IT'S UNCLEAR WHETHER he acted out of principle or obligation, but Robert M. McDowell made the right choice Monday. McDowell, a Republican appointed earlier this year to the Federal Communications Commission by President Bush, recused himself from the FCC's decision on whether to approve AT&T's proposed acquisition of BellSouth.
His decision leaves the FCC deadlocked, with the two other Republicans resisting demands by the commission's two Democrats for more restrictions on the merged company. But that may be just as well, at least for consumers, if it leads the commission to compromise on the one issue that could most affect Internet users: something called "Net neutrality."
Democrats Michael J. Copps and Jonathan S. Adelstein want to bar AT&T's high-speed Internet service from offering special treatment to data from websites or online services that pay extra for it. AT&T and other broadband suppliers have resisted the Net neutrality requirement, while Google, Amazon and other Web-based companies have lobbied hard for it.
McDowell used to be a lobbyist for a trade group that opposes the merger. The FCC's general counsel recently cleared him to vote despite the apparent conflict, but McDowell opted Monday to stay out. His move increases the chances that his old employer will prevail -- that AT&T and BellSouth will be forced to accept numerous restrictions or abandon the deal. At the same time, McDowell has publicly called for fewer regulations and has questioned the need for Net neutrality rules. No matter. At least McDowell got to act principled -- in announcing his decision, he used the words "ethics" or "ethical" 33 times in five pages.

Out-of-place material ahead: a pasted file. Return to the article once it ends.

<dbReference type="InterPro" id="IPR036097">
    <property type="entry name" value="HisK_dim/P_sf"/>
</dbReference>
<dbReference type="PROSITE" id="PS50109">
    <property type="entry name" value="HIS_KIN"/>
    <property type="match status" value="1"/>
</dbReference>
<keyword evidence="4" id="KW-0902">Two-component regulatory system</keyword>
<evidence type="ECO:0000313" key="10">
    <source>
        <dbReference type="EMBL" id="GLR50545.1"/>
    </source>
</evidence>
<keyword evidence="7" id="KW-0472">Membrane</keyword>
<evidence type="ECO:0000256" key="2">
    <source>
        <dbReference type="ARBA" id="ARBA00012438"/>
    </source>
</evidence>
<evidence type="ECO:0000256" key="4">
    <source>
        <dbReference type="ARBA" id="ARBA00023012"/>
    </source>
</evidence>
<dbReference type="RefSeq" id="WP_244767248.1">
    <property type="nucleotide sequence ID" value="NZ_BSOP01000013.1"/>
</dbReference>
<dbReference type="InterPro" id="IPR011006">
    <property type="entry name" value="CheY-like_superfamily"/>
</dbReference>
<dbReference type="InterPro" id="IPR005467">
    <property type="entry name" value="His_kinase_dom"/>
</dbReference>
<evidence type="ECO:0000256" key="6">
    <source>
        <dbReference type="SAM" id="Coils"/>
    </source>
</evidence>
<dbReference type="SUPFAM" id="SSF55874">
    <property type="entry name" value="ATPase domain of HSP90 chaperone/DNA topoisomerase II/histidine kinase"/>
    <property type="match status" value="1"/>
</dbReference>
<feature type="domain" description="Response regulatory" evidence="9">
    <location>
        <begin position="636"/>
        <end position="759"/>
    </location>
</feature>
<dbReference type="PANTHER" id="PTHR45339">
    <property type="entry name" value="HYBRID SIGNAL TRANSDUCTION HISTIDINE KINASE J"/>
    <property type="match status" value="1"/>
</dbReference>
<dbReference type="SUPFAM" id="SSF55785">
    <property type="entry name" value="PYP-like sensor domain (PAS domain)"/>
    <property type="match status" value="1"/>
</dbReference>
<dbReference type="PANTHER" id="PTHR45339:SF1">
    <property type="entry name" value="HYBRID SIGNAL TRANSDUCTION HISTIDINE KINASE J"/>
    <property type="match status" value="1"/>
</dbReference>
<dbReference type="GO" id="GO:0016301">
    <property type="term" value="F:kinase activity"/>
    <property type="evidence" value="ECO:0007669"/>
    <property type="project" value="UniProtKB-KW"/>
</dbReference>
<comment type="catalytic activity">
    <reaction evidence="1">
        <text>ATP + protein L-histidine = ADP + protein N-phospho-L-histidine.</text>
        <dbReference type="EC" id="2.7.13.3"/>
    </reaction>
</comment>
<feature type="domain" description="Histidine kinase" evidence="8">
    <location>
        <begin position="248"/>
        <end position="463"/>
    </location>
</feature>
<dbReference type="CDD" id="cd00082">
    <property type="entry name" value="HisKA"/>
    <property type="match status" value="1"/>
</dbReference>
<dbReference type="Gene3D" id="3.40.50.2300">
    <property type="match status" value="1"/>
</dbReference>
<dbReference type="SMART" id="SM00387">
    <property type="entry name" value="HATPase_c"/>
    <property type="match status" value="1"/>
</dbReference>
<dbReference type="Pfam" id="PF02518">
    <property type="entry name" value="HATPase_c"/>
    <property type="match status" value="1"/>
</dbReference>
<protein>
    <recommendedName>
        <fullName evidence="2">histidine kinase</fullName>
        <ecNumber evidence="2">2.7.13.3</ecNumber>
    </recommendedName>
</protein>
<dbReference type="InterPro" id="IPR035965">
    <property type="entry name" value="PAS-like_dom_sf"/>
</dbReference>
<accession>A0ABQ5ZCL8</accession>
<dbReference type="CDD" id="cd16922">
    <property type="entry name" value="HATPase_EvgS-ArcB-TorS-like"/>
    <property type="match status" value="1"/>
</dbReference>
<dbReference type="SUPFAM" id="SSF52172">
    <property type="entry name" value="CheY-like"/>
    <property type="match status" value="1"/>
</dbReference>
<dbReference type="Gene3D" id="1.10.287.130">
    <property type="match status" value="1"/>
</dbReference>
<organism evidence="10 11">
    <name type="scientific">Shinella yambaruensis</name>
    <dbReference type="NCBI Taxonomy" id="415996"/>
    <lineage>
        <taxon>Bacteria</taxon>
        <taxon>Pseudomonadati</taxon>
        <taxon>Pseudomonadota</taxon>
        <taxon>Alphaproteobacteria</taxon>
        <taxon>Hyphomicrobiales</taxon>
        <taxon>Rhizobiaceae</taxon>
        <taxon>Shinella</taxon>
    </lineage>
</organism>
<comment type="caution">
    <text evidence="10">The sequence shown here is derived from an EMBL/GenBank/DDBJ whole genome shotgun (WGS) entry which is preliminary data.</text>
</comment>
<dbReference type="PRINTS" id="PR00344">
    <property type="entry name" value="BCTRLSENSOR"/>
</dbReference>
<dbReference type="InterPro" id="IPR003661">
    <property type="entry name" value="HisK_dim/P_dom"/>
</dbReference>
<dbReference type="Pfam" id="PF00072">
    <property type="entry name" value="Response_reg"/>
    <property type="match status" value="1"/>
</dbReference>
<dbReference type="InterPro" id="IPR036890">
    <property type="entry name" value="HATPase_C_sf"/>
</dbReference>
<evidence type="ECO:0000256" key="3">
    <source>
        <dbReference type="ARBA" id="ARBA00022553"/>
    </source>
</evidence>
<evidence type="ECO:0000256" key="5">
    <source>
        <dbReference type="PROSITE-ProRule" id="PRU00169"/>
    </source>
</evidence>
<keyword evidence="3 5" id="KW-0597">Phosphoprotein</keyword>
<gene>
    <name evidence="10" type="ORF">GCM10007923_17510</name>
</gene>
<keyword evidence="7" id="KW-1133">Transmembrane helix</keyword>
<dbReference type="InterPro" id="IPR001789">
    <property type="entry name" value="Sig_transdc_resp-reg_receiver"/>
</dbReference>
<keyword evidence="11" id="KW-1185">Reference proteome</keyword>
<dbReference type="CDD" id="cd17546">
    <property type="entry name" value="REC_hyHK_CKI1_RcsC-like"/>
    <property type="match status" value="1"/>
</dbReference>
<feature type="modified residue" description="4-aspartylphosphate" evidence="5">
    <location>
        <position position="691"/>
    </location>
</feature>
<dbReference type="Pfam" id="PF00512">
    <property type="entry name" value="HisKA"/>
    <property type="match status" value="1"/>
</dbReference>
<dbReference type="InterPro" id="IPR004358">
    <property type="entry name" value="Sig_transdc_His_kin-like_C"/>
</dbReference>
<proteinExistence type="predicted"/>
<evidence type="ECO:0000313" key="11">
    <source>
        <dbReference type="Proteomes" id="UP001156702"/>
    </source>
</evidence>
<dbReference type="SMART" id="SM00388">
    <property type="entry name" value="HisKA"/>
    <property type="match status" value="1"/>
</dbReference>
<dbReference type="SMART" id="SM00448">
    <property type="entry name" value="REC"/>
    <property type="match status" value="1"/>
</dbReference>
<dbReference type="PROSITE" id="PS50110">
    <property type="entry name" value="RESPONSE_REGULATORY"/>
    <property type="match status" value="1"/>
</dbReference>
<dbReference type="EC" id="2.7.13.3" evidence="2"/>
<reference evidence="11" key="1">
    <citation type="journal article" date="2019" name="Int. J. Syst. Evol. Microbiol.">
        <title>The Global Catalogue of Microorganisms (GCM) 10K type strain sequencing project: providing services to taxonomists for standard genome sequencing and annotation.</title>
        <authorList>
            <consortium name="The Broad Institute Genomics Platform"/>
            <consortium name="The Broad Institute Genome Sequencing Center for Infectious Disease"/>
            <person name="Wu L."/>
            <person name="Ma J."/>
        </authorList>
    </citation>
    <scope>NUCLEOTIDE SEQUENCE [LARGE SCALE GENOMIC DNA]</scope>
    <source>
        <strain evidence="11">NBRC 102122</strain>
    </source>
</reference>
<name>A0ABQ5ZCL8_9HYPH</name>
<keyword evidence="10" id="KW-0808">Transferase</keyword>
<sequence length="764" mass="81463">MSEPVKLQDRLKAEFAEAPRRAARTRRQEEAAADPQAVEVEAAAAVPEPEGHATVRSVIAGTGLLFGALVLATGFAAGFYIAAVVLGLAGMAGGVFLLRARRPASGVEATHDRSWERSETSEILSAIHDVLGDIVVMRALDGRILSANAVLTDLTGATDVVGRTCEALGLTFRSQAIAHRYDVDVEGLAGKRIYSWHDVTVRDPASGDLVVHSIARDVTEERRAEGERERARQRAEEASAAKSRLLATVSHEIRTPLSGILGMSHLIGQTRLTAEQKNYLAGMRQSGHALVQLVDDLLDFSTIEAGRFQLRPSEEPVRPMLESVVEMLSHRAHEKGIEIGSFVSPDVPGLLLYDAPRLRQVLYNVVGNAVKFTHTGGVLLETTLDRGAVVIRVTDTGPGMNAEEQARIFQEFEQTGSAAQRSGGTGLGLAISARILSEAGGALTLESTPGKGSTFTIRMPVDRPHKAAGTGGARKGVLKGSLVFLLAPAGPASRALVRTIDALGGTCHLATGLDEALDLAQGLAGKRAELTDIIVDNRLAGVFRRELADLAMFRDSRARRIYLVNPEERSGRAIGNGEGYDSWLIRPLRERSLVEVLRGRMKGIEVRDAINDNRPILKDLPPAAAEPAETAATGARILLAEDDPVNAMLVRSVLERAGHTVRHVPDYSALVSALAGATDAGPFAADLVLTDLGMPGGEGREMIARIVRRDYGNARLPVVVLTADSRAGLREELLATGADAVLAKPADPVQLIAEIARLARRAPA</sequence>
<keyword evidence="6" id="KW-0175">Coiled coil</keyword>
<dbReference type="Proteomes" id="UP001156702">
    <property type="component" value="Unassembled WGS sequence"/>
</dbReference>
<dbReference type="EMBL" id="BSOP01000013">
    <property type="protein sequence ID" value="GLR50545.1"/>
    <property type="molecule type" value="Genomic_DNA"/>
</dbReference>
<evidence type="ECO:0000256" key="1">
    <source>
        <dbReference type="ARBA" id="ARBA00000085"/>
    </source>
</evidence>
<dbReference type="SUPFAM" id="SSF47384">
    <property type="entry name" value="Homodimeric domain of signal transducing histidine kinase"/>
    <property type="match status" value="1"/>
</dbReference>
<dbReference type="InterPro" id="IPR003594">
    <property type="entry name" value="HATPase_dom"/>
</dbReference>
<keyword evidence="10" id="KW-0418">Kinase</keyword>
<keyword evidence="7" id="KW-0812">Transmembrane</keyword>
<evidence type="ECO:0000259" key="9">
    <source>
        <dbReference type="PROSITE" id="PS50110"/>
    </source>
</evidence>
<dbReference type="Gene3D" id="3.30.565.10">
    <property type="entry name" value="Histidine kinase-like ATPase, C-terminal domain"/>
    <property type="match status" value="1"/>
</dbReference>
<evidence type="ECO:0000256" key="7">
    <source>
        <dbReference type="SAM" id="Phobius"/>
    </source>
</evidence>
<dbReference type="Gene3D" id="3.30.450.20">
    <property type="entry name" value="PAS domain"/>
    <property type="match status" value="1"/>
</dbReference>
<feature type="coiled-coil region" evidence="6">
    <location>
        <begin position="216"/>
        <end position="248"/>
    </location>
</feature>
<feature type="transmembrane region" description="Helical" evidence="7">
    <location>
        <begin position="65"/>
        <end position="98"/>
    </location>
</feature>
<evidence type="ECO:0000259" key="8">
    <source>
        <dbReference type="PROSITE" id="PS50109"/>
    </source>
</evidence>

The Justice Department has already signed off on the merger, but AT&T can't complete the purchase without the assent of the FCC. That means Copps and Adelstein, who are more skeptical about the deal's benefits for the public, have an unusual amount of leverage as long as McDowell stays out of the picture.
And that's a good thing, at least as far as Net neutrality is concerned. This merger is less troubling than it would have been a decade ago, with Internet service providers, cable TV and wireless companies all offering alternatives to the local phone companies' copper lines. There is far less competition, however, in high-speed Internet service. In many parts of the country, consumers may have only one or no alternative to the DSL service to be offered by AT&T/BellSouth.
That's why the merger should not be approved unless there is a guarantee that AT&T will offer a level playing field to websites and online services, at least until their customers have more choices for high-speed Internet connections.